Sunday, November 05, 2017

The View from the Back Row

This weekend Brookdale had its Fall Open House.  Last year we changed the format from a trade-show setting in the arena to a full-campus spread, with faculty in their natural habitats, holding information sessions on their majors.  As with last year, I attended but didn’t speak; instead, I moved with the crowd, observing presentations from the back row.

It’s worth trying.  The view is different from there.

To make the effect work, I had to ditch the suit.  Instead, I decided to try to pass as “middle-aged suburban dad.”  Not to brag, but I totally nailed it.  I had hoped to recruit The Boy to come with me as a sort of mystery shopper, but he had a scheduling conflict with a volunteer shift.  Next time.

None of the employees were fooled, obviously.  I just wanted to get a sense of what the parents and prospective students experience.

I was struck by how unguarded many of the parent/student interactions were. I have my own theories of parenting; apparently, they are not universally accepted.  I didn’t see anything I’d consider abusive, but there were a few insults from parent to student that I found bracing, especially in earshot of strangers.  They were usually along the lines of “yes, you need to go to college, you dumb @$##@.”  Happily, those were the exceptions, but still.  

Folks who work at community colleges are well aware that some families use them as a sort of punishment, or, at best, a kind of purgatory.  (“Go there for a year, and if you get decent grades, we’ll send you to a real college.”) Human psychology being what it is, that isn’t a great motivator for learning.  A student who resents having to be there at all will be much less likely to stick around and finish. Yes, sometimes it happens, but the deck is stacked.  

I’m thinking it might be helpful, at some point, to recruit someone from the nearby flagship university to talk about what a 100-level class there looks like, and to compare it to a 100-level class here.  When I was a TA at Rutgers, the Intro to Politics class had 300 students.  Actual interaction occurred in “recitation” sections, run by graduate students with minimal training.  (The sum total of my training before I started: “You’ll be fine.”  Uh, thanks…)  Here, intro classes rarely hit 30 students, and they’re taught by actual faculty.  Those of us in the industry know that, but to the world at large, that’s a well-kept (or often ignored) secret.  It’s worth broadcasting.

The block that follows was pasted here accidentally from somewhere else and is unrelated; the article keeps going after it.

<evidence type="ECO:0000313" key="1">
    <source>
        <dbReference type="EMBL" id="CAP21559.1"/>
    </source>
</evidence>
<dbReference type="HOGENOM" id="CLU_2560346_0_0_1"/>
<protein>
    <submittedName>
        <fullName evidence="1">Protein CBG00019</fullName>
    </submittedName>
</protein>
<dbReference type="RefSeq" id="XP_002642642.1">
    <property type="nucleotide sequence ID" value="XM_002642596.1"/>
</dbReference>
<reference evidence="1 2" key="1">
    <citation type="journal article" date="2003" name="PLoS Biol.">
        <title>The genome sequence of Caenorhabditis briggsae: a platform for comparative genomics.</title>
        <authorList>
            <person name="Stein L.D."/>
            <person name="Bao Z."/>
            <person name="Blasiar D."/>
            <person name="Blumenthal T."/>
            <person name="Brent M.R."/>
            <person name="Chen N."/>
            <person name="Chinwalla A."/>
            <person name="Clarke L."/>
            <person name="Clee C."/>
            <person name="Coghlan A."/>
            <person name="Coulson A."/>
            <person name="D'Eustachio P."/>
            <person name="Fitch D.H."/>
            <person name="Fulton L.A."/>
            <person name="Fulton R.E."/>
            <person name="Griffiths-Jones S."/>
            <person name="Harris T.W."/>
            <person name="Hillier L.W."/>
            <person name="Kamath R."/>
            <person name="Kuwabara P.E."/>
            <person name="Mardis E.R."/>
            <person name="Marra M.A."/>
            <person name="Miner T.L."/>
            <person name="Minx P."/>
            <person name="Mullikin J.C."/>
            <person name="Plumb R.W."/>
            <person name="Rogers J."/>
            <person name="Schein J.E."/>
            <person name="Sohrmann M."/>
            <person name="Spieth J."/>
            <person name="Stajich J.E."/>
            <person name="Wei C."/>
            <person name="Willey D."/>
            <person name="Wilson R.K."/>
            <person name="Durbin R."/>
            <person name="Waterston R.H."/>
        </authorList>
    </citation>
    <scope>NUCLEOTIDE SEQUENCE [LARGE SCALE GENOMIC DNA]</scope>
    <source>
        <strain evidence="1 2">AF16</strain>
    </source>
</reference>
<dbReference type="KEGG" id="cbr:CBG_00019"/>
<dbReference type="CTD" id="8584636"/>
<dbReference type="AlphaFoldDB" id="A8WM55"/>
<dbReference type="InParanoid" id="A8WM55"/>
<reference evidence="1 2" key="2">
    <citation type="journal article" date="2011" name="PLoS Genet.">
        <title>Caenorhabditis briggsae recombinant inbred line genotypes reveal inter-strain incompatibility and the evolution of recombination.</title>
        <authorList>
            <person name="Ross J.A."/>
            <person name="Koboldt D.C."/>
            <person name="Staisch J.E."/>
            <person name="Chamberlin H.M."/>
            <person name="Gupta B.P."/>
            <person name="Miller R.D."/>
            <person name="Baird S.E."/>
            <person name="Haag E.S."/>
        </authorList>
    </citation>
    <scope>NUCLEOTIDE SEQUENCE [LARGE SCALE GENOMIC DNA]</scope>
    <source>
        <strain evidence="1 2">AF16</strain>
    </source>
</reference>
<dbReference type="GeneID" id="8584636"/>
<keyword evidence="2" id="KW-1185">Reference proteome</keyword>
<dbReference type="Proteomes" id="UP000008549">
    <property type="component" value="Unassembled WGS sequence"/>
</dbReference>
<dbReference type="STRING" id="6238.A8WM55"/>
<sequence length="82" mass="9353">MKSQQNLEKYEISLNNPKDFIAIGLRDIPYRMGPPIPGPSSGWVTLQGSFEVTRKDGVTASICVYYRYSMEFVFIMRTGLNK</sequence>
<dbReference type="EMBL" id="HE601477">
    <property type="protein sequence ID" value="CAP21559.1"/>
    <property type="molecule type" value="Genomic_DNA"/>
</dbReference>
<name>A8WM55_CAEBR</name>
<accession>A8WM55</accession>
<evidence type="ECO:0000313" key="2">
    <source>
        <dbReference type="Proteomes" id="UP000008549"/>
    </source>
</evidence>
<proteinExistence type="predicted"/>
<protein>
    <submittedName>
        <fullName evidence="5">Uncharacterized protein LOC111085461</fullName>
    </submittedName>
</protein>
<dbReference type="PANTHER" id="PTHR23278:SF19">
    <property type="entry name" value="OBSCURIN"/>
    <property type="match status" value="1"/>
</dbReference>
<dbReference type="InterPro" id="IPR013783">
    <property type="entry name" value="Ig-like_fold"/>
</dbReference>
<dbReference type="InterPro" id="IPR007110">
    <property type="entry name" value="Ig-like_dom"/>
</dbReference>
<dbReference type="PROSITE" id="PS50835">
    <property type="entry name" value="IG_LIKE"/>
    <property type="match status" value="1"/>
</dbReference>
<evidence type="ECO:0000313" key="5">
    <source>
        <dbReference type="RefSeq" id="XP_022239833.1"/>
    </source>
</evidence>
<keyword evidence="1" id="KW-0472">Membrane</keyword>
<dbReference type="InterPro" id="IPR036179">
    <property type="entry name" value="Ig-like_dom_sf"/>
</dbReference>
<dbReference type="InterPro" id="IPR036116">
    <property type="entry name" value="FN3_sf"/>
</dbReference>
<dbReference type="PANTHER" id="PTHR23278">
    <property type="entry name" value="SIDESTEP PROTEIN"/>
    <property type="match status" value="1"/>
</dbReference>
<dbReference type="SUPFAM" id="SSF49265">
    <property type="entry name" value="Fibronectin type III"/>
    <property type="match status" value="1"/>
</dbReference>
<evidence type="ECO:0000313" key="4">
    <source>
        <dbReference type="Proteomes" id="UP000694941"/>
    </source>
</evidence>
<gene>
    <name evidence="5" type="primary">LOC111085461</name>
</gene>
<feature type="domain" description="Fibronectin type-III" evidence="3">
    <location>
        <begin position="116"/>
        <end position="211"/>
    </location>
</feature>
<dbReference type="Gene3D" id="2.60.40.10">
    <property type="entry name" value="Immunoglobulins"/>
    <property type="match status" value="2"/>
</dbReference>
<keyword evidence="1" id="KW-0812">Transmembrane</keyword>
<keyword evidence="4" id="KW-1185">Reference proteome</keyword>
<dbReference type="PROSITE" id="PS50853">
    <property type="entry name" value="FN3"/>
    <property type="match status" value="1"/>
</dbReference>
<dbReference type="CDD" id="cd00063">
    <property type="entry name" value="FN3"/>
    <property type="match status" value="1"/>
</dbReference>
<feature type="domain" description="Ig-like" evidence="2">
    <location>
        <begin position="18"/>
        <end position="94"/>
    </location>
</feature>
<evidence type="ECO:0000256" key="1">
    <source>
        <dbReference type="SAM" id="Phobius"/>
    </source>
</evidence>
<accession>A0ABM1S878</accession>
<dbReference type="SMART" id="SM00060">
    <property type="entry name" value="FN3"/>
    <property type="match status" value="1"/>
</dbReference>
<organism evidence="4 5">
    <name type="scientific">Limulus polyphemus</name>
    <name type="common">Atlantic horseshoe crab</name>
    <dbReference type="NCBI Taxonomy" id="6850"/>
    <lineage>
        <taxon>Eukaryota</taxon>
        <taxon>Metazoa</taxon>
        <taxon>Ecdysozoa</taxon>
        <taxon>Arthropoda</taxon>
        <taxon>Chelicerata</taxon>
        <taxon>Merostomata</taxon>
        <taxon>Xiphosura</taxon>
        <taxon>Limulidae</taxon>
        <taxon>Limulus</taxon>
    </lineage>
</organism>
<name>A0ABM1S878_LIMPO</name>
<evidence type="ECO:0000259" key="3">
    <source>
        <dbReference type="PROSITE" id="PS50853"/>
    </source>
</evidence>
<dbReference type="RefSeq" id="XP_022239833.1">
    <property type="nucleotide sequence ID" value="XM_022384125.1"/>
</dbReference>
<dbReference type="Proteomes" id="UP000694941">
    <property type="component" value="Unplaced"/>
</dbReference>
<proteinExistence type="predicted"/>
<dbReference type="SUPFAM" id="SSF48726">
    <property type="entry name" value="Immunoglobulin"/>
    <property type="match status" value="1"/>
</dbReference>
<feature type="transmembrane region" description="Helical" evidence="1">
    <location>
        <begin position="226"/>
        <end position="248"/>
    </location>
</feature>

The better moments came when I poked my head into some of the info sessions, especially in areas with distinct facilities.  There’s nothing quite like having an enthusiastic professor in a well-equipped facility holding court on the subject she loves.  The enthusiasm is contagious.  Judging by facial expressions among some of the parents and students in those rooms, everyone there considered their time well-spent.  

The real challenge with these is remembering what the experience looks like if you aren’t in the industry.  Does an opening plenary seem useful and appropriate, or self-serving?  (In this case, I’d argue the former.)  What should go where?  What do folks need to know, but wouldn’t think to ask?  And what should we do if it rains?

Since I’m always looking for ways to improve things, and have no shame at all about drawing on the collective wisdom and of my wise and worldly readers, I’ll throw this one open.  What do folks need to know, but might not think to ask?  Alternately, for those who’ve been to Open Houses, was there anything they did that struck you as uncommonly useful or smart?